I am not so sure if I would have given up those nukes if I were in the position of those smaller states. I would probably would have kept them if I were in their position. However, from the perspective of the interests of NATO, it's debatable whether having all those nuclear armed states would threaten it's security. I would have to think long and hard about it. There are trade offs and benefits to every decision. If you encourage these smaller countries to disarm and give up their nukes, they then become easy prey for larger, stronger countries. These smaller countries, I would think, would be aware of this. There is a risk for NATO not encouraging the smaller countries to disarm their nukes but on the other hand, their could be risks for NATO by encouraging these small countries to disarm and give up those nukes too. You have to look at which risks pose the greatest threat to NATO from the perspective of NATO security and choose accordingly.
The Russia and Ukraine of 2021 are quite different entities from the Russia and Ukraine of 1991.
Where I have difficulty with what you believe Ukraine should have done in 1991 is that it is based, if I am reading you right, on a projection of the Ukraine of today unto the Ukraine of 1991. Nor does it take into consideration the kind of transition the Republics of the USSR wanted.
But what I think is problematic is the assertion that Ukraine gave up her nukes. If the nukes were truly Ukraine's then it was a mistake to give them up. But were the nukes Ukraine's?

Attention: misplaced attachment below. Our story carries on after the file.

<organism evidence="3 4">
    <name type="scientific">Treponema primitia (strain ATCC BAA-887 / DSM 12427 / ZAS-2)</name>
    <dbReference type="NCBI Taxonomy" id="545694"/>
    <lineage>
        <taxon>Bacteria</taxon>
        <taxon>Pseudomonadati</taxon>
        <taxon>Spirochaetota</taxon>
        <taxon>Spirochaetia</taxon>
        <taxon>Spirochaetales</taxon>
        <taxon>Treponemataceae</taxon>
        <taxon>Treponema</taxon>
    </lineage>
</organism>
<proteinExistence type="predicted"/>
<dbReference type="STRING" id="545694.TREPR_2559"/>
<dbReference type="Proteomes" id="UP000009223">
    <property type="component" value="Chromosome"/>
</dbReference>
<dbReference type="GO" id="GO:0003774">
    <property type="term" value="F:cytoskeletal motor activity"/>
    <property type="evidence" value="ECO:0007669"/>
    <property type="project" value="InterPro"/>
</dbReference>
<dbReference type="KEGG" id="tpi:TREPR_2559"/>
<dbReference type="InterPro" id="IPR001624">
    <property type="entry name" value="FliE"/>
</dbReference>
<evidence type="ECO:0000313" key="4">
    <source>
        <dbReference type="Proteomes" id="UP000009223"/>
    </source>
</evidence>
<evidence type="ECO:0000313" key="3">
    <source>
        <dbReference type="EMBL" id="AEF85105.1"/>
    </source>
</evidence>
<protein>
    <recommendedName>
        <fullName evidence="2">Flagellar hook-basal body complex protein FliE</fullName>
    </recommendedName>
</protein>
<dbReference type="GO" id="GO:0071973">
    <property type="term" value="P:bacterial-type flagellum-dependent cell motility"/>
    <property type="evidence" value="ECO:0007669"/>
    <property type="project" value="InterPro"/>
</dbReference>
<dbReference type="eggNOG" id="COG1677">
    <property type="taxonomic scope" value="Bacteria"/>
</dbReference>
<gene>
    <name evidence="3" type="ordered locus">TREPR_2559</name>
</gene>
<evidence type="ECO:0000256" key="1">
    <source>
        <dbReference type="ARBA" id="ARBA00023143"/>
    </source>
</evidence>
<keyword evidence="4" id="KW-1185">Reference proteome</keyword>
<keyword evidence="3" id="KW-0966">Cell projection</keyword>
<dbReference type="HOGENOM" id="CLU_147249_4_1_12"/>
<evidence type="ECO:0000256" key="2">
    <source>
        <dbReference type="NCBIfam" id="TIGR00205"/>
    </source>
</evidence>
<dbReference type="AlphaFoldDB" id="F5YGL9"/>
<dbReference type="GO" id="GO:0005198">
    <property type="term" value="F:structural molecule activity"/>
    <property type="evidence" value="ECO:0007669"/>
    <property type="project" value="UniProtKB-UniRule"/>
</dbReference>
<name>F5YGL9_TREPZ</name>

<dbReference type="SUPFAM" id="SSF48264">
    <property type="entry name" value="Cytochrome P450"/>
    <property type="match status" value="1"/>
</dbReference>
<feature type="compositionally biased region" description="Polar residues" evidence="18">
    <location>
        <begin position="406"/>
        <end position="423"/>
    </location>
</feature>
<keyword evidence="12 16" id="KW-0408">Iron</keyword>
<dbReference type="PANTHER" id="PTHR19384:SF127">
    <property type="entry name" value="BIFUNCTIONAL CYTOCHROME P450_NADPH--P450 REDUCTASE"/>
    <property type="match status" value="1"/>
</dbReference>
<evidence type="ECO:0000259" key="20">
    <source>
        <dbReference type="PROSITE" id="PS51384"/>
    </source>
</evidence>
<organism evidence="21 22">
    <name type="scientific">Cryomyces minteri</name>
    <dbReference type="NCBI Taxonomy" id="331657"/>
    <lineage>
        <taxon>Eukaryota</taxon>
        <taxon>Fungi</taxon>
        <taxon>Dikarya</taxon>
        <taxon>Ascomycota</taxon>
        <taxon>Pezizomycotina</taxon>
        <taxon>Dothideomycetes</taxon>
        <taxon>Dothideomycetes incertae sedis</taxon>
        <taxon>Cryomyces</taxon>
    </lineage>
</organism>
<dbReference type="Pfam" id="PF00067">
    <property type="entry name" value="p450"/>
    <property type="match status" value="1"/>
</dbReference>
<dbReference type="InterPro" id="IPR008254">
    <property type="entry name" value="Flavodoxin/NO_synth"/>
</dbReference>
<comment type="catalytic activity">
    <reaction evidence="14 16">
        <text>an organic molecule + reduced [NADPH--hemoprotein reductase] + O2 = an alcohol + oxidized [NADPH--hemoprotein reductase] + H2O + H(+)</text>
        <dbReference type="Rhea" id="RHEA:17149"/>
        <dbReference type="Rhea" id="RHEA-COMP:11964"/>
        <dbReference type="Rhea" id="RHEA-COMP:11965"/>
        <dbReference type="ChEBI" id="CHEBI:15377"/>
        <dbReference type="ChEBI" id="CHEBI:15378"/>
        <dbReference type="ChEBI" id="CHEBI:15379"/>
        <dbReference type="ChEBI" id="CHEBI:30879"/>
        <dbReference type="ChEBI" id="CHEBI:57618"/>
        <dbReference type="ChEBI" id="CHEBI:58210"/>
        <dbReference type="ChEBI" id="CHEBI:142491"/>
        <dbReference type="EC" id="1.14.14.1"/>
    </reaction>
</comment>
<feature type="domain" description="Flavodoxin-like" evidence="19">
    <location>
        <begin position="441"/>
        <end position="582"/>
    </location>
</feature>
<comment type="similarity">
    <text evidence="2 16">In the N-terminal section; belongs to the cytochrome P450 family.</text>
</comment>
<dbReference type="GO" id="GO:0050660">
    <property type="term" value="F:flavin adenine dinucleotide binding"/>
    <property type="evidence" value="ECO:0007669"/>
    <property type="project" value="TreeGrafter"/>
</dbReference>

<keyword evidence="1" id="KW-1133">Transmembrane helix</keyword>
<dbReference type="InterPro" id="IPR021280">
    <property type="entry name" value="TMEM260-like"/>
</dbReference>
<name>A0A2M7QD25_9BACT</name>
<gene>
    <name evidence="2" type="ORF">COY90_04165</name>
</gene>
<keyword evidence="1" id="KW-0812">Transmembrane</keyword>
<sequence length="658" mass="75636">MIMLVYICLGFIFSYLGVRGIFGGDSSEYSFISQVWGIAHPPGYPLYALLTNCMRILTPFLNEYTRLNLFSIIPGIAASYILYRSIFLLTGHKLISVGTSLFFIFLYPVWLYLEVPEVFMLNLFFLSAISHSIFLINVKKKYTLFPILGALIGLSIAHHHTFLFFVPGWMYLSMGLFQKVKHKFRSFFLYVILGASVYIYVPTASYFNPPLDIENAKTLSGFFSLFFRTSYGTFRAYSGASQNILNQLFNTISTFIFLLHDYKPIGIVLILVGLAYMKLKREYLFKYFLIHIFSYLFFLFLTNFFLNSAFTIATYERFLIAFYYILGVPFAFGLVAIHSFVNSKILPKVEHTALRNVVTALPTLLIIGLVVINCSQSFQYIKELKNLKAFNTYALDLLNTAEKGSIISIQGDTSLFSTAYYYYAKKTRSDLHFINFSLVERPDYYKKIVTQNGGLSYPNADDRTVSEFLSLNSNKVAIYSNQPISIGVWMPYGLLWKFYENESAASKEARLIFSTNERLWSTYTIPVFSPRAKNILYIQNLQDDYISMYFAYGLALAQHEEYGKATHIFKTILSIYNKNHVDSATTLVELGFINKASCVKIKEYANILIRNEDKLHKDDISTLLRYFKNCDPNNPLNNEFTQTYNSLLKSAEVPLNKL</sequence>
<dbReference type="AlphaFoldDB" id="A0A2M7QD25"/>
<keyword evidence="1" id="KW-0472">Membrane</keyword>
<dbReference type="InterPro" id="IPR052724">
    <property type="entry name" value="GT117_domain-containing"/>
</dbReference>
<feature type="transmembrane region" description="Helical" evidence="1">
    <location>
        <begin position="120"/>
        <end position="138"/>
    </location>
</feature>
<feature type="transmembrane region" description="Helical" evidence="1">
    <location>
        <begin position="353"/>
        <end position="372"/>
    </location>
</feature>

The nukes were based around the Soviet Union, on the territories of various Soviet Socialist Republics, of which Ukraine was one. But the nukes belonged to the "Federal" Soviet goverment. Same as nukes based at Minot Air Force Base, N Dakota belong to the Federal Government of the United States, and not to the State of N Dakota.
The command and control of nukes based in Ukraine was never under the control of local Ukrainians. They were under the control of Moscow. It is fair to assume controlled by Russians, as Russians dominated.
Now if we have to speculate:
Would the nuclear weapons not have become a sticking point in the move towards independence from Moscow? You have to also assume that a push by Kiev to retain hundreds of nukes would also have raised the suspicions of Russians. One also has to speculate that the more Ukraine pushed for a share of the nukes, the higher would have risen Russian suspicions. Dont forget that even then there was still uproar over Crimea and Sevastopol naval base among other things. In the end they both worked something out which at the time satisfied both.
Would it have been better if the collapse of the Soviet Union went the way of Yugoslavia?